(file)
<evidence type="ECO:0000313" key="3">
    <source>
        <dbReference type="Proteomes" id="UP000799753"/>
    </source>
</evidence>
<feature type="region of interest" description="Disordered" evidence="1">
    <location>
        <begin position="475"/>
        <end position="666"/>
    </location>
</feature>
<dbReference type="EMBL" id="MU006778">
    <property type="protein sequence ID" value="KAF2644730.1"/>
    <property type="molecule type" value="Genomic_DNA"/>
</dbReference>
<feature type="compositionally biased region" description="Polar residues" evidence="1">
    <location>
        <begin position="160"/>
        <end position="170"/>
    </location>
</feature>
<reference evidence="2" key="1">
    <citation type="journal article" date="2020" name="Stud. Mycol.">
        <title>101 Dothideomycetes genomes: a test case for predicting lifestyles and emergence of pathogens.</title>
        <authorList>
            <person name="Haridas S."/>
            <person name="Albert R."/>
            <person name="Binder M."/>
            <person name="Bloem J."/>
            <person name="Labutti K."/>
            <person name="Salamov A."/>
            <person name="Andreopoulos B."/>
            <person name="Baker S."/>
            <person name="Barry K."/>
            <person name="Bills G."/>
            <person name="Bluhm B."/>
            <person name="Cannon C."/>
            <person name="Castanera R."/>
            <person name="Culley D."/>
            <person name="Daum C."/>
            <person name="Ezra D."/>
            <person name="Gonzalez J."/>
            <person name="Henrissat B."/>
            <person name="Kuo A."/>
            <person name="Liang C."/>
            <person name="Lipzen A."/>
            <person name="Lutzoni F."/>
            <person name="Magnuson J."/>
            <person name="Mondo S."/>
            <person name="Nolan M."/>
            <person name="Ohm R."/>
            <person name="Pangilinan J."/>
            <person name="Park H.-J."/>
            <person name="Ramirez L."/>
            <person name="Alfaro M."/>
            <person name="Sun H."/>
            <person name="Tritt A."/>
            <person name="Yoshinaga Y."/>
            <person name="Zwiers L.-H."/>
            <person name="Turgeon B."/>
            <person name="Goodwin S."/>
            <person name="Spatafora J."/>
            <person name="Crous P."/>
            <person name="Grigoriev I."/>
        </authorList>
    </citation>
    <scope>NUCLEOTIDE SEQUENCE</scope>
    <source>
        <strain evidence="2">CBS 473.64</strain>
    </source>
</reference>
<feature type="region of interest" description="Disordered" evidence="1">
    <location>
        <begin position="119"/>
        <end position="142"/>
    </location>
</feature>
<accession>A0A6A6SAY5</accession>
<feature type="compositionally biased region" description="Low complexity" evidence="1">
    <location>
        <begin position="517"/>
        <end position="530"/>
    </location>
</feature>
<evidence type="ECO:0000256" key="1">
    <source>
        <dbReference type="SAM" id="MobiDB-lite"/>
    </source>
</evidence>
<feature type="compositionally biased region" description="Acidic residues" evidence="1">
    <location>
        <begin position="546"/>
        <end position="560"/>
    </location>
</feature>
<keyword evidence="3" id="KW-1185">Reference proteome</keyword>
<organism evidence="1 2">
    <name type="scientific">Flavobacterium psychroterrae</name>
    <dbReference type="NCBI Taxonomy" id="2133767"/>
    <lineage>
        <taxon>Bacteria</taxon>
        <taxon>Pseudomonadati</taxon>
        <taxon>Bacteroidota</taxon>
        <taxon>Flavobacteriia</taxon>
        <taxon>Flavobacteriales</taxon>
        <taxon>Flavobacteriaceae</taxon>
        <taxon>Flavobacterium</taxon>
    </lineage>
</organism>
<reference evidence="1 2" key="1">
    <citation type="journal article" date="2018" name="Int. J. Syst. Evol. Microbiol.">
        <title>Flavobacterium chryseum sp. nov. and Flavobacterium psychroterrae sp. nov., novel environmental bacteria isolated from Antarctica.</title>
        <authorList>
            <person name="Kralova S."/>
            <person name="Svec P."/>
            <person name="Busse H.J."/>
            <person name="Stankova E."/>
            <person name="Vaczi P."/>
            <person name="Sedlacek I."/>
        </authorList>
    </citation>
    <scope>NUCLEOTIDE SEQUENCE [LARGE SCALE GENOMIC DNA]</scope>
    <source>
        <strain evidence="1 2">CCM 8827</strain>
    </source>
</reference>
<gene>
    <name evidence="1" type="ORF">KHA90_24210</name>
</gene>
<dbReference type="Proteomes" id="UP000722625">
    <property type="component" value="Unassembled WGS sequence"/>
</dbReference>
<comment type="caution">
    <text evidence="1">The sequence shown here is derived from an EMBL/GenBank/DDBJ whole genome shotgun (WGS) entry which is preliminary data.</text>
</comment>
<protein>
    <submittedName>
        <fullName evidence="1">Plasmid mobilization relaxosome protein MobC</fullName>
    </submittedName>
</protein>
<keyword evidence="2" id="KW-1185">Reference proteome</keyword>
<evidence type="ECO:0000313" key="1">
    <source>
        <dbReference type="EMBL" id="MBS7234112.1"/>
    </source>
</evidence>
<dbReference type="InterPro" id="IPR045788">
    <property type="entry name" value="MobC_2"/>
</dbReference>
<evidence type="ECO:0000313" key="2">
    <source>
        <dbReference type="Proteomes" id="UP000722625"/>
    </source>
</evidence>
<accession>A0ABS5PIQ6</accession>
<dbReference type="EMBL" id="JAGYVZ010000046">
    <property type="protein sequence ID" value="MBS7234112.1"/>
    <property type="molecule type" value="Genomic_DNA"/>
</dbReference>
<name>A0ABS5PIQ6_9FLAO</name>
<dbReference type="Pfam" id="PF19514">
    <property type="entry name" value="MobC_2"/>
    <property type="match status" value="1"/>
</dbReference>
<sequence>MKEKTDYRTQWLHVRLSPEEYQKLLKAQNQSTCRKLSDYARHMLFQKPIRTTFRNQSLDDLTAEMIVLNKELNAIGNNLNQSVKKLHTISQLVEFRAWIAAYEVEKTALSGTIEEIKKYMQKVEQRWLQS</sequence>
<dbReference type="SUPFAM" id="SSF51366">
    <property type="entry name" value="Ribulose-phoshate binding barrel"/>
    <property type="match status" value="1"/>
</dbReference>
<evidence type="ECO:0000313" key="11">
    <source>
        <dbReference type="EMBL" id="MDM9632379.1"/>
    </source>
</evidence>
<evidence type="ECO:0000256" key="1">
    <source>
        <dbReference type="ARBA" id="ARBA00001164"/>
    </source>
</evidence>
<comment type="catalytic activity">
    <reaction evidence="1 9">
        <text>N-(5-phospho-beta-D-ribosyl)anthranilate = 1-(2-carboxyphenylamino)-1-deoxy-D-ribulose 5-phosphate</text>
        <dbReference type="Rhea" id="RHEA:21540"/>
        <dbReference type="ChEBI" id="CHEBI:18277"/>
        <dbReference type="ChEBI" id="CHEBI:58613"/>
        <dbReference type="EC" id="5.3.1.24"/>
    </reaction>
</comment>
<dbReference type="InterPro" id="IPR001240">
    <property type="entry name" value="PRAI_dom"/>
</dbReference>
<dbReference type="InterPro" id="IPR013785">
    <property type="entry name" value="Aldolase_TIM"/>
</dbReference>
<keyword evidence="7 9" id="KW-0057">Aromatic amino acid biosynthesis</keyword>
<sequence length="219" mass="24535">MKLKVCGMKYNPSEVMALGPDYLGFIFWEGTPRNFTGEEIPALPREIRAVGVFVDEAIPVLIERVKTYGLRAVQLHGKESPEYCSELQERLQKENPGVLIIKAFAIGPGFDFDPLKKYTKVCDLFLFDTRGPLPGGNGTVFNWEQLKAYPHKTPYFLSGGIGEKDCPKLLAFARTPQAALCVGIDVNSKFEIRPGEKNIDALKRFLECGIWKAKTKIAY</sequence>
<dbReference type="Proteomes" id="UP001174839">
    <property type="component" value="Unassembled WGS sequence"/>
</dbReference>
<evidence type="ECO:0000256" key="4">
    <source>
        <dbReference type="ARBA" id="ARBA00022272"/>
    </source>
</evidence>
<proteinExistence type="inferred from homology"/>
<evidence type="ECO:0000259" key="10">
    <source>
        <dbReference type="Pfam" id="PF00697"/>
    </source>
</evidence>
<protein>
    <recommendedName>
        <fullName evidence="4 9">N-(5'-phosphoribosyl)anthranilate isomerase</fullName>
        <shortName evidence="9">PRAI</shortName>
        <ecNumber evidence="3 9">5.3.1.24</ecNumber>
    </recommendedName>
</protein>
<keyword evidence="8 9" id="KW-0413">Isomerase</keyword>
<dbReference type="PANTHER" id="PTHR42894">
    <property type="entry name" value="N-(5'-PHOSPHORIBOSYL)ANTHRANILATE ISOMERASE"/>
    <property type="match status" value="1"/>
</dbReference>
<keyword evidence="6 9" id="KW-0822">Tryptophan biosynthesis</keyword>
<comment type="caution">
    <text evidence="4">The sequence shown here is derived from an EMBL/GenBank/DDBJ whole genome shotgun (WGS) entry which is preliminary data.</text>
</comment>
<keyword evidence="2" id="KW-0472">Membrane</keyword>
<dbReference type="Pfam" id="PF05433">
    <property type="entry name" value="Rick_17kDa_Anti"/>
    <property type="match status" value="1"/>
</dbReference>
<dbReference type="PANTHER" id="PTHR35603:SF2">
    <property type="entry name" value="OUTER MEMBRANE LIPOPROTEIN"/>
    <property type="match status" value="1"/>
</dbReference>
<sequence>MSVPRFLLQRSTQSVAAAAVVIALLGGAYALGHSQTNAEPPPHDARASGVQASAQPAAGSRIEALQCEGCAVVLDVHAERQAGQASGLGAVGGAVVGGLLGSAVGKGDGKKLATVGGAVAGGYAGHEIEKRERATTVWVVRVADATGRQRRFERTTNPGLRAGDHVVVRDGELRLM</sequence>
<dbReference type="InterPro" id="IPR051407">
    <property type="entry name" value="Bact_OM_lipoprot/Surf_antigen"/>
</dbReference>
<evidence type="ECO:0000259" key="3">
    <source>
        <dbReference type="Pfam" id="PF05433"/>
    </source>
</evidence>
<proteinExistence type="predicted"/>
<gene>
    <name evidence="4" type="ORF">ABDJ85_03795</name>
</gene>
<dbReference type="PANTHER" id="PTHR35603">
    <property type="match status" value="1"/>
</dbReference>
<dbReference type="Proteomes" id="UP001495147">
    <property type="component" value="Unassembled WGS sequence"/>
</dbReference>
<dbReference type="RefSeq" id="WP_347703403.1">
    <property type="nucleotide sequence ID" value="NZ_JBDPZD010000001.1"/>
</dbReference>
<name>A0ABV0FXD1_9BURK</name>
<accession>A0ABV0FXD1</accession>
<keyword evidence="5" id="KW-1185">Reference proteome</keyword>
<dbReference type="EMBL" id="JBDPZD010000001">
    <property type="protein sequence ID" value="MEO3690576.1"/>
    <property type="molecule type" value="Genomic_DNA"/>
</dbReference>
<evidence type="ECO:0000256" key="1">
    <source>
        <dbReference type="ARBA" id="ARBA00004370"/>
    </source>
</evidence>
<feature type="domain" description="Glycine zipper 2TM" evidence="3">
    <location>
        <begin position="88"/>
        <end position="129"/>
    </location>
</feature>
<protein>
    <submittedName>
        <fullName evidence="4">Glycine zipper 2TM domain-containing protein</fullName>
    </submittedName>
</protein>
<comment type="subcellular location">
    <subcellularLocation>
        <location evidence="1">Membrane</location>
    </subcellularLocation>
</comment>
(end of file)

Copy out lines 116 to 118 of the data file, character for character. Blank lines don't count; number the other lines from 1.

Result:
            <person name="Busse H.J."/>
            <person name="Stankova E."/>
            <person name="Vaczi P."/>